The Arab

The Arabic Language


The Arab homeland originated on the Saudi Arabian semi- Island. Modern Standard Arabic (MSA) is the descendant of Classic Arabic (CA) found in pre-Islamic literature and in the Quran. Quran has played a major role in the making of MSA. After the emergence of Islam and the subsequent wars of Islamization, the Arabs conquered and spread across more than 22 countries (according to the League of Arab Nations) stretched over a vast geographic area of the Middle East and North Africa. Accordingly, spoken languages in these countries vary greatly the larger the distance is. In spite of repeated national Arab attempts since Egypt’s Nassir to achieve political and economic union at least between those extremely nationalist countries (hawks)  such as Egypt, Syria, Iraq, Jordan, Lebanon no political or economic unity which could unite all Arab under its banner was realized. For this reason Modern Standard Arabic plays an important role and ensures the linguistic unity of the Arab world. It is a medium of communication over this vast geographical area. It gives the Arabs a sense of identity and an awareness of their common cultural heritage (although Arab nowadays are not homogenous vary from European looking Lebanese to black African Sudanese). Arabs in Iraq for example might have more in common with the Kurds (an Indo-Iranian nation) in Iraq than with the Arabs in many other countries.



Aspects of Arabic

Morphology and syntax

Vocabulary differences only in the domain of specialised vocabulary


Synchronically:         From country to country (geographical distance, original ethnic minorities and neighbourhood). Languages of different countries can be organised to different groups:


Libanon, Syria, Plaestine, Jordan

Egypt/Sudan, Libya

Dialects within different a country

Countries which are only nominally counted as Arabic or some kind of Arabic is spoken:

Chad, Somalia, Mauritania, Djibouti, Malta


Diachronically             Different epochs in Arabic history which can be divided into four periods:

Classic Arabic (CA) and dialectal varieties  before Islam and immediately after the emergence of Islam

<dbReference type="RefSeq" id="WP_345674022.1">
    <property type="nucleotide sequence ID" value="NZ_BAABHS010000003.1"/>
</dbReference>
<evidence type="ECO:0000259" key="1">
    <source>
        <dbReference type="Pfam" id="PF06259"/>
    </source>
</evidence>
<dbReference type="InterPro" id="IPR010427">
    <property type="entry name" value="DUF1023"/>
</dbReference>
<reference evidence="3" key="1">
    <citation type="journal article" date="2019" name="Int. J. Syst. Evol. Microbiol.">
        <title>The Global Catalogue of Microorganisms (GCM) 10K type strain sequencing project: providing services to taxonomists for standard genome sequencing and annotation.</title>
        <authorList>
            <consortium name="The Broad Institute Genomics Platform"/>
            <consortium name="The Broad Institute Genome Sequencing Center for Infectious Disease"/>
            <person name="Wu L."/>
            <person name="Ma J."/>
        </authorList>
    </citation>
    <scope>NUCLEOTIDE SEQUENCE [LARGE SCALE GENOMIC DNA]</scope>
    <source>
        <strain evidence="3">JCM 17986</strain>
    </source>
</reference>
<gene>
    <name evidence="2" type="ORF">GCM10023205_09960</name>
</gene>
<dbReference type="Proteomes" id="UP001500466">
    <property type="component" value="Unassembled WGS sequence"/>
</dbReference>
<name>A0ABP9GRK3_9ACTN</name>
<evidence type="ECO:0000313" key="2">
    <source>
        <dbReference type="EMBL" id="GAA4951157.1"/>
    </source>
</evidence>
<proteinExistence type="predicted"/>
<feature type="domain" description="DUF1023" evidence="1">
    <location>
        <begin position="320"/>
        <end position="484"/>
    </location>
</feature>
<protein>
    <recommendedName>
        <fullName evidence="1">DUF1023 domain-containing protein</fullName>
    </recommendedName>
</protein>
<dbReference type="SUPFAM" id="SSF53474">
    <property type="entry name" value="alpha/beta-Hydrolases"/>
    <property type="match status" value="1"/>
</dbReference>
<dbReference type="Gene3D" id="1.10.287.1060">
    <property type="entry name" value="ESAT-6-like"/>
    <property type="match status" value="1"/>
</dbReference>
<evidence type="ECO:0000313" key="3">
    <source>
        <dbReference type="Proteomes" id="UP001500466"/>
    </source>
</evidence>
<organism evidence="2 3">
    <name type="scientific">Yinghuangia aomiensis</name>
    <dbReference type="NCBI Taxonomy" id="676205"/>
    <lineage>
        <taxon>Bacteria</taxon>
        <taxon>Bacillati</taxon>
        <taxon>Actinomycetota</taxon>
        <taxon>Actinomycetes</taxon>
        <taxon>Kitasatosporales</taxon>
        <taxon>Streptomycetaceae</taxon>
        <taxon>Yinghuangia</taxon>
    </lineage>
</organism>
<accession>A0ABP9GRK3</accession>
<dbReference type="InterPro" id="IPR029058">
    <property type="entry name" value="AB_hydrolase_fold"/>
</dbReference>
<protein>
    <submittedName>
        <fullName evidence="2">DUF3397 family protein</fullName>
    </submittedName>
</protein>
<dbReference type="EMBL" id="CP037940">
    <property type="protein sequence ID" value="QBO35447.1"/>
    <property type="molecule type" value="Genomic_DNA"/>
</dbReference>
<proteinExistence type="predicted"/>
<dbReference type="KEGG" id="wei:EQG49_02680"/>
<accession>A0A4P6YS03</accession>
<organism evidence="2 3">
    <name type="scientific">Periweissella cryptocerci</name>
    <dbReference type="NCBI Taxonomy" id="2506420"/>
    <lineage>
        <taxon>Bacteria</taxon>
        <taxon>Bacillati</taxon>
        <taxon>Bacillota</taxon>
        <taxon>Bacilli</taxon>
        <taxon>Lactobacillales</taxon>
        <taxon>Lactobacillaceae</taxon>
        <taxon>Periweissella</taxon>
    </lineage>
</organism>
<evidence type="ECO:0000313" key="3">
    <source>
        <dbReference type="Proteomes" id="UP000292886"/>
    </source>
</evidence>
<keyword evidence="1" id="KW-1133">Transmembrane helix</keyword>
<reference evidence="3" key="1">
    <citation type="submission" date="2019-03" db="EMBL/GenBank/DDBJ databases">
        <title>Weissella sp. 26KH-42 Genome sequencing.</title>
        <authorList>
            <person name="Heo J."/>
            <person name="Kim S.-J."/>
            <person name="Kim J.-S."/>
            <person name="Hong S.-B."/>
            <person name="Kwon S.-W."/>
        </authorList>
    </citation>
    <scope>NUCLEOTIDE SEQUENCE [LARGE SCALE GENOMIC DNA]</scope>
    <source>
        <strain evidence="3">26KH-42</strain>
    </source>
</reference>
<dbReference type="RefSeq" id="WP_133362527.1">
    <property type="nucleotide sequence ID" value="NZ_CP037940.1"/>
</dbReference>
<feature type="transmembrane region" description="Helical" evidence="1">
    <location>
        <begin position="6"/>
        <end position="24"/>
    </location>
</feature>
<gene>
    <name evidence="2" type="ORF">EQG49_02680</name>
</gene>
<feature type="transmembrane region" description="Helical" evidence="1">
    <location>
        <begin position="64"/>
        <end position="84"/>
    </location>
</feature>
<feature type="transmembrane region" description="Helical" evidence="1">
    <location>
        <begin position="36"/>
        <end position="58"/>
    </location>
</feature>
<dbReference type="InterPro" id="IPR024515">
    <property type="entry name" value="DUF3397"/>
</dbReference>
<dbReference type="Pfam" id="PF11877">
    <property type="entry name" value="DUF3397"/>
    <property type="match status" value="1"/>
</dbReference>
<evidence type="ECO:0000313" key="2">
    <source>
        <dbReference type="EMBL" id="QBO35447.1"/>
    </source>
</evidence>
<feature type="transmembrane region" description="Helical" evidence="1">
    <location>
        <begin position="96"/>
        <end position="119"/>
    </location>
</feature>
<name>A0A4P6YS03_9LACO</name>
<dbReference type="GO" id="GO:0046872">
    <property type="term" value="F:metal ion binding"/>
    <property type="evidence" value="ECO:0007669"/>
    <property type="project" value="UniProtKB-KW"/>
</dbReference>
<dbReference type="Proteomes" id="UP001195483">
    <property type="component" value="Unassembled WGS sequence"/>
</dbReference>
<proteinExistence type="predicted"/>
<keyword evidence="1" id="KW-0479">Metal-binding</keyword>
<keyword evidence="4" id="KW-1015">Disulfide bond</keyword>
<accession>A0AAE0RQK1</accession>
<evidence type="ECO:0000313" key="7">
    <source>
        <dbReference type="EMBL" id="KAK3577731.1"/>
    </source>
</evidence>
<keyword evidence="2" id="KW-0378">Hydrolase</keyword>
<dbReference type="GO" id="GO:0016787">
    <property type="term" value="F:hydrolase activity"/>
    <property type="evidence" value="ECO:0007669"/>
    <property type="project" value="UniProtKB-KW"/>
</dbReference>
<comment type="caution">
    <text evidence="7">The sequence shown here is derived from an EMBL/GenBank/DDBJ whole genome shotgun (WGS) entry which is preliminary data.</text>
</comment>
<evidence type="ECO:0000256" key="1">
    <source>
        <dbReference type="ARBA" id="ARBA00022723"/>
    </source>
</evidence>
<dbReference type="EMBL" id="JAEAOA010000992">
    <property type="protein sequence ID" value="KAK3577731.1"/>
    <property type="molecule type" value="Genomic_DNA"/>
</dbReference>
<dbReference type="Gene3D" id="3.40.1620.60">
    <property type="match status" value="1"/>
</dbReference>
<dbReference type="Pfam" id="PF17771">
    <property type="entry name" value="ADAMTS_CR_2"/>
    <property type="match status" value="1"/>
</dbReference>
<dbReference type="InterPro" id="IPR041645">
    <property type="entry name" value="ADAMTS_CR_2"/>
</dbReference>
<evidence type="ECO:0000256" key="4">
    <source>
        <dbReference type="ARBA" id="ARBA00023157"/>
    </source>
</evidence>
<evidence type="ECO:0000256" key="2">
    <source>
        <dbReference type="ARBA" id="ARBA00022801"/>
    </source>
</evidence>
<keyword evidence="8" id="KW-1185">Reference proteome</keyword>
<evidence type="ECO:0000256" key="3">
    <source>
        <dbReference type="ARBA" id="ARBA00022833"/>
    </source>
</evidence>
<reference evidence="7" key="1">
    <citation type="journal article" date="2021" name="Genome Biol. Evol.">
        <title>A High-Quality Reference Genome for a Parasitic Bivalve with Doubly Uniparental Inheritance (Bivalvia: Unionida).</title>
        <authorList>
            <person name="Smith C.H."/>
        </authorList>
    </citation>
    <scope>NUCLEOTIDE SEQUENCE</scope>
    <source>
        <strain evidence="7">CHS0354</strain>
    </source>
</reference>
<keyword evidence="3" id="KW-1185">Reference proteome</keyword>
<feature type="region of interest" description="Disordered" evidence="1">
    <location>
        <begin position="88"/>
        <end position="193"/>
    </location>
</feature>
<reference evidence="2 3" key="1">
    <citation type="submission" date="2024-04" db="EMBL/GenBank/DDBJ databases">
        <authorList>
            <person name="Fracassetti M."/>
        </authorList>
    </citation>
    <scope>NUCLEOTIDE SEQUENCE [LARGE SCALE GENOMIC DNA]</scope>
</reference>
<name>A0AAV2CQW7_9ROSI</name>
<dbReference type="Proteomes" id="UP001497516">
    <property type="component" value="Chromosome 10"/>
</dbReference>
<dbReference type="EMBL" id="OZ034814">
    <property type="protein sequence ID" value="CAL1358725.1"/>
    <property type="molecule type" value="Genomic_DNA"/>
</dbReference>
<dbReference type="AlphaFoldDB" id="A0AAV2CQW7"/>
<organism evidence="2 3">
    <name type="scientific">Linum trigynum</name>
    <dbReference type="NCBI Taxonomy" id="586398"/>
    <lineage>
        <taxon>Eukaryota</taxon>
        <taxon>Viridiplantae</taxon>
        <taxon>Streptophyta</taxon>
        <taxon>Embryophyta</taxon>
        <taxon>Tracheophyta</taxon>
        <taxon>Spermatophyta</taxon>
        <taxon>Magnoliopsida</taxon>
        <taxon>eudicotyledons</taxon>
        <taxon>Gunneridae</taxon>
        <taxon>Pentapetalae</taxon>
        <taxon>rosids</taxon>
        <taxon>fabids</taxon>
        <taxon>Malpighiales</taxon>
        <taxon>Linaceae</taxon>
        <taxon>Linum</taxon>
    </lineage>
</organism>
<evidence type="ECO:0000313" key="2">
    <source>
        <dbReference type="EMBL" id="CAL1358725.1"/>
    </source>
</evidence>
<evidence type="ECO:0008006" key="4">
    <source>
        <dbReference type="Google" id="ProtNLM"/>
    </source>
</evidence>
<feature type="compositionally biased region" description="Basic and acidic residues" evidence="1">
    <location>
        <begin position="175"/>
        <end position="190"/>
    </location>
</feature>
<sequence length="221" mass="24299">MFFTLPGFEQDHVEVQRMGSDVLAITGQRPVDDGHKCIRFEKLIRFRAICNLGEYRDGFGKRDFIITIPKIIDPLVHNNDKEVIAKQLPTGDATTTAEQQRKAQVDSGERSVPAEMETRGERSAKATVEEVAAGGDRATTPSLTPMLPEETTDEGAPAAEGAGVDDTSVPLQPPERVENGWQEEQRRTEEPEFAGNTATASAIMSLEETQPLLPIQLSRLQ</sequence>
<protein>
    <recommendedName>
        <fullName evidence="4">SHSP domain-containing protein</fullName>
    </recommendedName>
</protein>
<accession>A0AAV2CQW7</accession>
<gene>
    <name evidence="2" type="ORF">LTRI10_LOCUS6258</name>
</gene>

Development of the modern Arabic lexicon

1. The Puristic doctrine: A movement originated in Lebanon and Syria has energised the old conviction of educated Arabs that the ancient 3arabiya of pre-Islamic times is better and more accurate and that new vocabulary must be derived exclusively in accordance with ancient models or by semantic extension of older forms. They also believe that loanwords contaminate the pure Arabic language.


The Purists are interested in classical words and phrases of elegant rhetorical style side by side with new coinages that conform to the demands and tastes of the Purists. They prefer the so called invisible loans and loan translations to loan words and colloquialisms


2. Under the influence of Western civilization a host of new concepts and ideas especially in he fields of science and technology previously alien to the Arab way of life since they were developed outside the Arab world challenges MSA. The purists were not able to cope with the sheer bulk of new linguistic material which has to be incorporated into the language to make it current with advances in world knowledge.


Egyptian Arabic

Egyptian dialect of Cairo has become the spoken Arabic number one for a variety of reasons:

1. The dominance of the  Egyptian film industry

2. The dominance of Egyptian music

3. Nassir’s emergence as the national leader for all Arabs

4. Azhar and its base in Cairo as Muslim reference like Vatican

5. Well-known Writers like Najib Mahfouz

6. The beauty of Egyptian Arabic



Arab writers and journalist have to deal with these modern ideas and concepts and many fields of knowledge and everyone tries to translate them first literally, second without any coordination or harmonization (this is generally not accepted terminology) and third without any awareness whether these news coins impart the necessary meaning or whether the readers or the audience understand them. For example translating the English “price ceiling” into Arabic literally without the audience understanding them is as a normative presentation of what theoretically ought to be. The reader is left  alone.


Still a normalised journalistic style has evolved for factual reporting of news or discussion of matters of political and topical interest over the radio/TV, internet and in the press. This style shows Western influence especially English has become uniform through out the Arab world.


MSA is the official formal language of all Arab countries from Iraq to Morocco

MSA is the language of formal public address since the turn of the century:

Print media: prose, books, periodicals and letters

Audio and video: radio and TV,

Face-to-face; religious ceremonials


Although MSA has been developing to a neutral spoken language additionally speakers from different Arab countries soon fall back (after the second or third sentence) on their own dialects and the language of verbal communication has a marked regional flavour.



Pausal Ending

The popularity of TV in the Arab World as a must for poor and rich families has contributed to making MSA a spoken language and normalising the language.